ANN was a positive surprise. They fixed up their worst trash of a player, which is semi-decent now. Pause overlay, yeah, but I remember what disaster it was before.

The model of showing 2-episode teasers is still there, but I don’t mind. In fact it’s quite a good match of what I do with anime these days: watch an episode or two, declare a reject, move on…

I didn’t look at ViZ and FUNi’s offerings. Note that FUNi upload to Youtube, where they get the advantage of a sensible platform (and youtube.dl).

UPDATE: Ugh. That’s Anime Network, not ANN.

Bloggers on Lagrange

Sunday, March 3rd, 2013

Omo:

The whole Moid thing is pretty Tatsuo Sato-y. I enjoyed it but the way it ended seems anticlimactic, to say the least. But I enjoyed every bit about him in the final episode, it’s just great stuff.

If it isn’t clear, I enjoyed parts of the ending, but overall it feels a bit empty because most of the key emotional themes and plot lines wrapped up in about the 2/3-way point. What was left was the mumbo-jumbo plot/setting stuff, and they couldn’t clean it up all the way. The show did keep up its enjoyable style and writing, but it could’ve been a lot better, I think, even for a 「めでたしめでたし」 end.

I think I get the picture. And he’s going to be about the only one who enjoyed the series.

Steven quit early with the following synopsis:

When you really come down to it, it’s a moldy plot. How many shows have there been where a teenage girl is drafted into piloting a mech in order to save the world? I’d need a calculator to add them all up, I think.

It’s an age-old debate on the ability of anime to reinvent itself, really. Even the idol anime, blowssoming so powerfully in these days, was hinted back in 1980s. Or to take a better example, I loved AnoNatsu and could not stand Onegai Sensei, which proves conclusively to me that better repeats exist. Still, right or wrong, IMHO he was lucky to exit in this case.

LaMoe:

Ah, now I really want to see the next episode! Hopefully this won’t turn into another blunder like Sora No Woto or Fractale.

The lulziest part is… That post was the only one. He did not even post why he quit, and frankly I do not want to write about it either.

Stilts posted quite a bit around the finale, underlining with:

I feel like this post has meandered in an unintuitive, jarring, and off-putting manner, which is perhaps appropriate for this episode (…)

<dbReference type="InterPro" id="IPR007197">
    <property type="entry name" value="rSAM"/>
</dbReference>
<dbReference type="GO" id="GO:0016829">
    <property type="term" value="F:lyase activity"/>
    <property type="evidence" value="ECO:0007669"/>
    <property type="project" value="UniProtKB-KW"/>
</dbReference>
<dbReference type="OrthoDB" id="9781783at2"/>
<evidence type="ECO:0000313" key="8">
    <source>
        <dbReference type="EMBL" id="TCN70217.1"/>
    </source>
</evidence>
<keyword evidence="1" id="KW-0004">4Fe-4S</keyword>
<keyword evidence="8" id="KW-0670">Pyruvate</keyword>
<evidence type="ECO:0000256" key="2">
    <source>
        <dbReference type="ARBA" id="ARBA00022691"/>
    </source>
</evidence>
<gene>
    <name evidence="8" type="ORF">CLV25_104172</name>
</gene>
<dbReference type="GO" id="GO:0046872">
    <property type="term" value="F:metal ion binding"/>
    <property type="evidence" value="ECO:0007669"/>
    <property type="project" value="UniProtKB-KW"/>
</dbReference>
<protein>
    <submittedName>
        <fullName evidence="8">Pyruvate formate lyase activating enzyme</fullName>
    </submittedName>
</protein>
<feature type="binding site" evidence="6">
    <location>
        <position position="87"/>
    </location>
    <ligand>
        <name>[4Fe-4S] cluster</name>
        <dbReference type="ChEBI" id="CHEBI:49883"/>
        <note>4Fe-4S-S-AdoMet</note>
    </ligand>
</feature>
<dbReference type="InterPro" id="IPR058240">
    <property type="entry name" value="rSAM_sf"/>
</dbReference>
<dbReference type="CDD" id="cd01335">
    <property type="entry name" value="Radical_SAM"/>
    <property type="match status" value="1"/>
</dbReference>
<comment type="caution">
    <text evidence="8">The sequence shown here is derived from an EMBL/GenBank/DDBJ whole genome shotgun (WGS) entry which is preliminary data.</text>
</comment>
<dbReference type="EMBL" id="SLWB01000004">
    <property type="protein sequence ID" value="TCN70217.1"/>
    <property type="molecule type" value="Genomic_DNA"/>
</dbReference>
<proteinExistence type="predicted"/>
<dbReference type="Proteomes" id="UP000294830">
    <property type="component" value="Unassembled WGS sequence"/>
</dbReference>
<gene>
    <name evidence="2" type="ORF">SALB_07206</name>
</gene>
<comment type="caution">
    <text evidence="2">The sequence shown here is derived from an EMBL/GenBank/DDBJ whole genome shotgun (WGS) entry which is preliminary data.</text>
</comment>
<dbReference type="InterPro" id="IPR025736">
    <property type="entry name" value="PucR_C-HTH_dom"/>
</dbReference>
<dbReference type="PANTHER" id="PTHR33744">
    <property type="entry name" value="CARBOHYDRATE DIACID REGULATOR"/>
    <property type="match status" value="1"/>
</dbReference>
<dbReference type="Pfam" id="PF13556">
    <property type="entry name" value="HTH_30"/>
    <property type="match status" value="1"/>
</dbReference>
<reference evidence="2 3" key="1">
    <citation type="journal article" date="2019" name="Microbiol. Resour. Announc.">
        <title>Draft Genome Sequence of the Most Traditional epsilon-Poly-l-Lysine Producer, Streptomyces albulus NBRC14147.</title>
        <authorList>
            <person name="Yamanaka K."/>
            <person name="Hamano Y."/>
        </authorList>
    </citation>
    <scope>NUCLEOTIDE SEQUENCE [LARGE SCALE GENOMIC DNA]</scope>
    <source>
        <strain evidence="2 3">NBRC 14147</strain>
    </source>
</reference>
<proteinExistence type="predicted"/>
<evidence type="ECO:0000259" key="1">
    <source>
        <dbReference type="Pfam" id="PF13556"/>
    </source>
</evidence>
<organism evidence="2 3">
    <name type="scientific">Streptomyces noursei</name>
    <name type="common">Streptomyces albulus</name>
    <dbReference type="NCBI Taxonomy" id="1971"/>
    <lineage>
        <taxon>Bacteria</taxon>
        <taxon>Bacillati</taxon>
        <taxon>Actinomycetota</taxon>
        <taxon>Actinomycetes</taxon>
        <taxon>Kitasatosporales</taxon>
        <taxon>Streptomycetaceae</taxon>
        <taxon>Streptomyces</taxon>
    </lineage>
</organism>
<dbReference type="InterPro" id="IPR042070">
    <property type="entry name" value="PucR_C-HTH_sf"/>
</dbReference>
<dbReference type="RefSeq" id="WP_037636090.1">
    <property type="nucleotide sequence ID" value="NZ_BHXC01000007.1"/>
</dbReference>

Back when it posted, the article gave me a false hope by spoiling that lesbians were fake. But of course it was actually a bad sign, as I understand now, because the pandering was completely meaningless.

Lagrange fails

Sunday, March 3rd, 2013

I mentioned previously that it’s conclusively proven that reinventing with improvement could be done in anime again and again (and not just in successful remakes like Kanon), but it does not suggest that it’s impossible to reinvent poorly or fail to reinvent. Rinne no Lagrange is a show that steals bits and pieces from everywhere without any regard at to if they actually work here.

On paper, all these elements made sense. For example, Minugami’s personal attachment is Feito, clearly. Who can say no to that? Honestly, I do not understand why all these good things completely fail to engage in Lagrange. Sure, I really wanted her to jump into the abyss after her mother, but the story was compelling, there.

I get the impression that Tatsuo Saito had something else in mind when he planned to make Shinji the main character, merely genderswapped and in a jersy. But he only oversaw the production. Mouretsu, the series that he actually directed, was bad in entirely different way. Its story bored me and made me uncomfortable (which I did not find matching its light purpose), but it oozed a professional sense or aura. Not this.

So it was a bad show generally. But the annoying fanservice did it in for me. Unfortunately, I do not remember who was the blogger complaining about the skinny-dip scene, but I survived that. The convenient excuse for me to drop occured when Array apparead as a maid.